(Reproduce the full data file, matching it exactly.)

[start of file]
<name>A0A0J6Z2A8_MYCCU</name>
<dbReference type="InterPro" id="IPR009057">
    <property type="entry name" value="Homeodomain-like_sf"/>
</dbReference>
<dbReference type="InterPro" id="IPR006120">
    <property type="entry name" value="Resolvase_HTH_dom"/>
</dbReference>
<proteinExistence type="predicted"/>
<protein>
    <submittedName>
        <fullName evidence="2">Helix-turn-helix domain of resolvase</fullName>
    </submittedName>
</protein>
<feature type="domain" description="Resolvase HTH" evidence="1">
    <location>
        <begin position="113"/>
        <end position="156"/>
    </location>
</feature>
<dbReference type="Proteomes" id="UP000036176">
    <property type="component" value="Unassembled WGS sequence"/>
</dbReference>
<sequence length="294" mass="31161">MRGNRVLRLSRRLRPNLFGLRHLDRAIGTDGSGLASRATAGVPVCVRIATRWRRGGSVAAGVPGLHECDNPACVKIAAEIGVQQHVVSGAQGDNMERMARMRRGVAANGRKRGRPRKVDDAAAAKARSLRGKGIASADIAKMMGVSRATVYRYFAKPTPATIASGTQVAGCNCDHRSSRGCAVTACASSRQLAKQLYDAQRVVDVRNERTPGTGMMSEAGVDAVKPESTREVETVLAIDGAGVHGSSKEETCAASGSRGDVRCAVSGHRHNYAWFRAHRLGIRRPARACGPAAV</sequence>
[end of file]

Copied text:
<name>A0A0J6Z2A8_MYCCU</name>
<dbReference type="InterPro" id="IPR009057">
    <property type="entry name" value="Homeodomain-like_sf"/>
</dbReference>
<dbReference type="InterPro" id="IPR006120">
    <property type="entry name" value="Resolvase_HTH_dom"/>
</dbReference>
<proteinExistence type="predicted"/>
<protein>
    <submittedName>
        <fullName evidence="2">Helix-turn-helix domain of resolvase</fullName>
    </submittedName>
</protein>
<feature type="domain" description="Resolvase HTH" evidence="1">
    <location>
        <begin position="113"/>
        <end position="156"/>
    </location>
</feature>
<dbReference type="Proteomes" id="UP000036176">
    <property type="component" value="Unassembled WGS sequence"/>
</dbReference>
<sequence length="294" mass="31161">MRGNRVLRLSRRLRPNLFGLRHLDRAIGTDGSGLASRATAGVPVCVRIATRWRRGGSVAAGVPGLHECDNPACVKIAAEIGVQQHVVSGAQGDNMERMARMRRGVAANGRKRGRPRKVDDAAAAKARSLRGKGIASADIAKMMGVSRATVYRYFAKPTPATIASGTQVAGCNCDHRSSRGCAVTACASSRQLAKQLYDAQRVVDVRNERTPGTGMMSEAGVDAVKPESTREVETVLAIDGAGVHGSSKEETCAASGSRGDVRCAVSGHRHNYAWFRAHRLGIRRPARACGPAAV</sequence>